Responding to the evictions of Chinese migrant farmers from their farms in Prato, Orto Continuo brings together plants from these farms that were forcibly abandoned, or that are in the constant danger of being confiscated, in order to unveil the demagogic circle of Institutional/media violence that informs such practice The project considers how authorities and media other the cultivation practices of migrant communities through discourses around invasive species that value some humans and non-humans more than others along the lines of nationality. The installation is part of a larger body of research where Leone Contini has been looking at farming in various communities that keeps biocultural memory alive and creates staple foods, from Chinese farmers in Tuscany to the Bengali agriculture around Palermo, to the workers’ gardens in Lyon where biodiversity from different geographies has cohabited for decades. In this way Orto Continuo creates a space for creative cohabitation of the histories and movements of plants and their custodians.  

Leone Contini studied Philosophy and Cultural Anthropology at the University of Siena. His research sits at the intersection of anthropology, aesthetics and politics and his media include lecture-performances, collective interventions in public spaces, textual and visual narratives and drawings.

Seed Bunch | a collaborative seed-centred garden

Seed Bunch is a seed-centered garden and performative seed library. By implementing a garden at Villa Romana that is designed and fostered around seedling cycles and exchanges, we embrace the seed’s ontological relationality. The collection, storage and distribution system, namely the seed library, manifests through periodical gatherings around the garden following the different cycles of the species involved. By orienting the gardening towards seeds, we attempt a responsive and transversal human-environment relationship, in which human agency comes through not as formal engineering processes, but dynamically developing into, as well as together with, the garden. Breaking out from an anthropocentric and eurocentric understanding of archives and infrastructures, the living library blooms throughout regular material-discursive collective engagements - which simply put are reunions for fostering the garden library in a nice atmosphere and with adjacent activities-, praising the ambivalent potency of seeds, as they represent both beginnings and ends to cycles. Aesthetically, the garden will grow into a powerful and embracing display of freedom, entanglement, cooperation and co-cultivation. We hope similar gardens emerge in different locations, so the Seed Bunch becomes a translocal network of seed care and exchange.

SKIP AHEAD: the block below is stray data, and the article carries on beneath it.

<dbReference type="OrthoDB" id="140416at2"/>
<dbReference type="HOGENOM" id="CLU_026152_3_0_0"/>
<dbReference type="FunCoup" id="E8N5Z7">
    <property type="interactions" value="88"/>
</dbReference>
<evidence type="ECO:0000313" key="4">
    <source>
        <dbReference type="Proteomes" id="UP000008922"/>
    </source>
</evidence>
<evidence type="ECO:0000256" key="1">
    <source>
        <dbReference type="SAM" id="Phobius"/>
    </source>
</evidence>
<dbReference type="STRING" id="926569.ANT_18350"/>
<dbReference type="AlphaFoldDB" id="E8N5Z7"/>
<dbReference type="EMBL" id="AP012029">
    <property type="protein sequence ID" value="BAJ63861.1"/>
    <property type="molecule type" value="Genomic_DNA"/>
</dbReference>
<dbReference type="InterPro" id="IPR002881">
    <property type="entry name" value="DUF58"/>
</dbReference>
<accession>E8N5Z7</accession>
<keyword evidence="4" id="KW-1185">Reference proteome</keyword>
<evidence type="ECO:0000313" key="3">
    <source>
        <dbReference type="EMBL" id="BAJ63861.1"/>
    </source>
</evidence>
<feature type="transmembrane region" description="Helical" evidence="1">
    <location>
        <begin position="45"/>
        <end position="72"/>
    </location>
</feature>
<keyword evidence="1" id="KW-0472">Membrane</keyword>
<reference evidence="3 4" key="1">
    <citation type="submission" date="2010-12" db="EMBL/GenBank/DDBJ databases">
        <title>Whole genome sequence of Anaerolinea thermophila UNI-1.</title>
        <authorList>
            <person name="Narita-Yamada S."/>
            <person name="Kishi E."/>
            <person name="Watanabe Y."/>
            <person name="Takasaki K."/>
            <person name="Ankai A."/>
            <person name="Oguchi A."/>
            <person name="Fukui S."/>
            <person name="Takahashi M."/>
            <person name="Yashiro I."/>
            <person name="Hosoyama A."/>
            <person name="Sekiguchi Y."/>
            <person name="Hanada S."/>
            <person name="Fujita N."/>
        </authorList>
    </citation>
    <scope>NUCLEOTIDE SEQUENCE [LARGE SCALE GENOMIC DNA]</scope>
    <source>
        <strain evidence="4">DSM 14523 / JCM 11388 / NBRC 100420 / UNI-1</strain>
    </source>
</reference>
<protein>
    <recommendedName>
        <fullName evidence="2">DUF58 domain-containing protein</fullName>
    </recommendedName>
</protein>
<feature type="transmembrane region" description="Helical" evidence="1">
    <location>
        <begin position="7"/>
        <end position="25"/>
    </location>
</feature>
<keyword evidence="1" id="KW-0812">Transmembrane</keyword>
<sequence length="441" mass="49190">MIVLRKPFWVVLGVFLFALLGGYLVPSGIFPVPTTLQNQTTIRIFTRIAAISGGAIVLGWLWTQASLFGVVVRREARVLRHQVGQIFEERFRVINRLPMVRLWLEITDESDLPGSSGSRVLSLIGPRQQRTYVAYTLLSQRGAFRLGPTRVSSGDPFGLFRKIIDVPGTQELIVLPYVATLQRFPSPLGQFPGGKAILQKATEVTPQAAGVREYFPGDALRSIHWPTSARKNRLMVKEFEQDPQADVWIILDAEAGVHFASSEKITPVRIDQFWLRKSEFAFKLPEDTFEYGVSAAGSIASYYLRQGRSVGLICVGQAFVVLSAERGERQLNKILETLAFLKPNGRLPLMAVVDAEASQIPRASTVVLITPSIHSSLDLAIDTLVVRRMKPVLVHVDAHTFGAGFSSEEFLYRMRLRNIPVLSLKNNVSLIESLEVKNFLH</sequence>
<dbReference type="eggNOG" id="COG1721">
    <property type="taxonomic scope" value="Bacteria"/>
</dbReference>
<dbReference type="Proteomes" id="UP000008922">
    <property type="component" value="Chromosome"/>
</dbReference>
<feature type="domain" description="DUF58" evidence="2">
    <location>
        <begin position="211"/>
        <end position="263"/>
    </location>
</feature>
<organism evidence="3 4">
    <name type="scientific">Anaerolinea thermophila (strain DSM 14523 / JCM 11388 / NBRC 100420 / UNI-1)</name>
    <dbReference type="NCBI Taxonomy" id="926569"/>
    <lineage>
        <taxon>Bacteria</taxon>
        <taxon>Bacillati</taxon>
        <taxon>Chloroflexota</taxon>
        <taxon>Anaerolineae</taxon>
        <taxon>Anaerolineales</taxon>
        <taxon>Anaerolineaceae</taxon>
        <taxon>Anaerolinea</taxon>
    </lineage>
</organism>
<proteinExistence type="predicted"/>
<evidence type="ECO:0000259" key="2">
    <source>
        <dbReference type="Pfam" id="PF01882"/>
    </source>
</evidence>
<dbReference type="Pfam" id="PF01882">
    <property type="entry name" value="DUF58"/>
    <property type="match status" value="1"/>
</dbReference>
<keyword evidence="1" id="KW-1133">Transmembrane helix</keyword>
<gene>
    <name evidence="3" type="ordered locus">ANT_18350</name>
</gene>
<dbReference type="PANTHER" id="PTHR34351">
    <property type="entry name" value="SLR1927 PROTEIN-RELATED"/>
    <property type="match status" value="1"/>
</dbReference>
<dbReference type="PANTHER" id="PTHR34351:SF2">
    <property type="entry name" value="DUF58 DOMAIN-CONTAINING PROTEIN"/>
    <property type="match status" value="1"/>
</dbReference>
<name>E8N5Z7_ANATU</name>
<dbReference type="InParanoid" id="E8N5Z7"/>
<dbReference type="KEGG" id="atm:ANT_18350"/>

Seed Bunch is deeply informed by artists Zayaan Khan’s work on moving from seed-as-object to seed-as-relation. The garden has been developed with Leone Contini and imagined with Monai de Paula Atunes. In its first year of cultivation the garden is growing from seed donations from artists Marleen Boschen, Katia Colaianni, Leone Contini, Jermay Michael Gabriel, Gabriella Hirst, Antje Majewski, Monaí de Paula Atunes, Åsa Sonjasdotter, Daniela Zambrano Almidón 

Seed Bunch is a growing collective effort – get in touch if you’re interested in joining the sharing and storytelling around seeds, either in in-person events or remotely via our Telegram group.


Healing Garden

How can an artists’ house become a space for collaborative healing and learning from plants? Drawing from the pre-existing biodiversity in Villa Romana’s garden we want to create a medicinal garden, put differently, a garden for healing both for humans and the villa’s nonhuman inhabitants. We imagine this garden to take shape in a secluded area within the villa’s larger garden in the autumn and winter of 2023/24. With the expert knowledge of agronomist Isabella Devetta we are currently mapping the biodiversity of the garden and learning about the pre-existing species with medicinal properties. Throughout the summer, together with the resident artists and the villa’s many visiting thinkers and practitioners, we will develop a list of plants and a design for a community apothecary. Exploring what the reasons and conditions are that might make us turn to plants – such as stress, anxiety, pain, digestion, sleep… – we will create a space that creates both an aesthetic experience of being held and belonging as well as a space for collective gatherings and practical learning from plants and people with herbal medicinal knowledge. By the spring of 2024 we plan to start using this garden actively, sharing knowledges around the plants with Villa Romana’s audiences and visitors and creating moments of collection, processing and experimentation.